When stocks fall fast and far, they sometimes set themselves up for remarkable rebounds. The following equities suffered dramatic drops over the past week. With help from the 170,000 members of Motley Fool CAPS, we'll see whether any of them have the potential to bounce back.
It's been awhile, but thanks to last week's sell-off, we once again have a chance to stand beneath Mr. Market's silverware drawer in hopes of snagging a bargain. Let's meet today's contenders:
How Far From 52-Week High?
(out of 5)
Companies are selected by screening on finviz.com for abrupt 5% or greater price drops over the past week. The 52-week high and recent price data are provided by finviz.com. CAPS ratings from Motley Fool CAPS.
Four super falls -- one superball
The Santa Claus rally hit a bit of a speed bump last week, with the Dow Jones Industrial Average shedding about 1% over the course of an abbreviated trading week. Several stocks fared even worse than that, with Molycorp, LDK Solar, and Sears Holdings getting decimated -- losing more than 10% of their value. So what went wrong?
In Molycorp's case, what went wrong was China. Last week, China upped this year's quota for rare-earth exports. Not by a lot -- just 3%. But that was enough to cause an immediate 14% sell-off at Molycorp, which depends on a tight-fisted China to support high prices for its own rare-earth production.
China's doing no favors for LDK Solar, either. Last week, the country's premier name in electronics manufacturing, Foxconn Technology, announced it was entering the market for solar cells. That's the last thing this struggling industry needs -- more production capacity.
And of course, there was Sears. Christmas was not kind to this retailer, which last week reported negative same-store sales for the holiday season, combined with plans to shutter as many as 120 of its Sears and Kmart stores. Investors rushed for the exits, sending Sears shares down 31% for the week.
As you can see from the one- and two-star CAPS ratings being handed out above, Foolish investors aren't particularly enthusiastic about any of these stocks outperforming in the year to come. But what about that funny-named five-star stock sitting up there at the top of the list? What about...
The bull case for Horsehead Holding
Alone among the stocks on this week's list, zinc producer Horsehead Holding had no bad news to report last week. In fact, it's been getting a bit of good news. A few weeks back, U.S. Steel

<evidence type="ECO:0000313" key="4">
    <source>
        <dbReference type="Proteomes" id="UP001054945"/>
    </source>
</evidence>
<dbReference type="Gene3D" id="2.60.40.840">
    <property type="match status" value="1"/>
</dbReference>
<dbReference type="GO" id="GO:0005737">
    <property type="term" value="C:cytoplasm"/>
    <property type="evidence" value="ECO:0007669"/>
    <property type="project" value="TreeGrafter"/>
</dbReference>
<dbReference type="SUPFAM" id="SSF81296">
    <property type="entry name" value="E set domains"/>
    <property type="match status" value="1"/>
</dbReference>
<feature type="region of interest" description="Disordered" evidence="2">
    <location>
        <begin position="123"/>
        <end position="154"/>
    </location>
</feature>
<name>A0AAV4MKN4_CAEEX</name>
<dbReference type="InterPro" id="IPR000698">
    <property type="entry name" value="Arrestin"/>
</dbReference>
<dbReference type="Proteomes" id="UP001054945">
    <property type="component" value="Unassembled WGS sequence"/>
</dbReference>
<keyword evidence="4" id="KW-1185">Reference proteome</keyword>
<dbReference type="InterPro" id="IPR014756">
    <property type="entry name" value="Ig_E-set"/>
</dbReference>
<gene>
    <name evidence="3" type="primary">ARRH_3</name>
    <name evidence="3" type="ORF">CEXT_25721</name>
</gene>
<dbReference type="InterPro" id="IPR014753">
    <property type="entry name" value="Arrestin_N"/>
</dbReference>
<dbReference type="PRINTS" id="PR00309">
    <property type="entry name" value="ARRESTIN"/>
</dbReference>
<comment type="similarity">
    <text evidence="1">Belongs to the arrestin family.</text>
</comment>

And yet, CAPS All-Star KickBackAt40 reminds us that Horsehead is still a company "in an out-of-favor industry, substantially off it's 52-week high."
Result: As cgobin6 points out, the stock is selling for a "low price to tangible book," despite the fact that it has both "sales and eps growing."
At eight times earnings, and with earnings growth projected at 10% per year for the next, the stock looks priced to move if the global economy should turn out better than feared this year. On the other hand, if worse comes to worst and we head back in recession, well, Horsehead has more than $170 million in net cash on its balance sheet -- enough cash to back up more than 40% of the firm's market cap. Between this net cash, and the new free cash flow still flowing in the door, I'd say Horsehead has the resources it needs to weather any storms 2012 throws at it -- and emerge safe on the other side.
Long story short, Horsehead may not be the absolute best stock to outperform the market in 2012 (to find out who we think that is, read our new free report: "The Motley Fool's Top Stock for 2012") But is it an undervalued, value-priced stock -- and one likely to bounce back in the coming year?
Yes, I believe it is.
Fool contributor Rich Smith does not own shares of, nor is he short, any company named above. You can find him on CAPS, publicly pontificating under the handle TMFDitty, where he's currently ranked No. 344 out of more than 180,000 members. The Fool has a disclosure policy.
The Motley Fool owns shares of Horsehead Holding. Motley Fool newsletter services have recommended buying shares of Horsehead Holding. Fools may not all hold the same opinions, but we all believe that considering a diverse range of insights makes us better investors.